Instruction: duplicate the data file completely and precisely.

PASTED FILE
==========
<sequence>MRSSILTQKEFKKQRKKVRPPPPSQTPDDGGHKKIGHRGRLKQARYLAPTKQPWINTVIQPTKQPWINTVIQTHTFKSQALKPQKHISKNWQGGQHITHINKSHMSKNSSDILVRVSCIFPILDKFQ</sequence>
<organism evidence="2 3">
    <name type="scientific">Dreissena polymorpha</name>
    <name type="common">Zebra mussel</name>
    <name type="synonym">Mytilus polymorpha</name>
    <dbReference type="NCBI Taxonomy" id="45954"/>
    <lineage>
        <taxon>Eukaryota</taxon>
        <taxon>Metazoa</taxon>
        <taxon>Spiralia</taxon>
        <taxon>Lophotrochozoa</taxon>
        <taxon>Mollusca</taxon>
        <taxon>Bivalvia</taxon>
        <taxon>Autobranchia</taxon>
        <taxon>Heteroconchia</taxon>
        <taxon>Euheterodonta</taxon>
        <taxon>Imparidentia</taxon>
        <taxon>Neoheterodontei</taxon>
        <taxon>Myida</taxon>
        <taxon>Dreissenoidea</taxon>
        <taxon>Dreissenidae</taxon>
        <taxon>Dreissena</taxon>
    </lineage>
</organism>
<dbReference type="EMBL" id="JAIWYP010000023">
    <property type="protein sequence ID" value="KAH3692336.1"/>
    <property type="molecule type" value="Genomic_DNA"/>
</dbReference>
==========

<sequence>MRSSILTQKEFKKQRKKVRPPPPSQTPDDGGHKKIGHRGRLKQARYLAPTKQPWINTVIQPTKQPWINTVIQTHTFKSQALKPQKHISKNWQGGQHITHINKSHMSKNSSDILVRVSCIFPILDKFQ</sequence>
<organism evidence="2 3">
    <name type="scientific">Dreissena polymorpha</name>
    <name type="common">Zebra mussel</name>
    <name type="synonym">Mytilus polymorpha</name>
    <dbReference type="NCBI Taxonomy" id="45954"/>
    <lineage>
        <taxon>Eukaryota</taxon>
        <taxon>Metazoa</taxon>
        <taxon>Spiralia</taxon>
        <taxon>Lophotrochozoa</taxon>
        <taxon>Mollusca</taxon>
        <taxon>Bivalvia</taxon>
        <taxon>Autobranchia</taxon>
        <taxon>Heteroconchia</taxon>
        <taxon>Euheterodonta</taxon>
        <taxon>Imparidentia</taxon>
        <taxon>Neoheterodontei</taxon>
        <taxon>Myida</taxon>
        <taxon>Dreissenoidea</taxon>
        <taxon>Dreissenidae</taxon>
        <taxon>Dreissena</taxon>
    </lineage>
</organism>
<dbReference type="EMBL" id="JAIWYP010000023">
    <property type="protein sequence ID" value="KAH3692336.1"/>
    <property type="molecule type" value="Genomic_DNA"/>
</dbReference>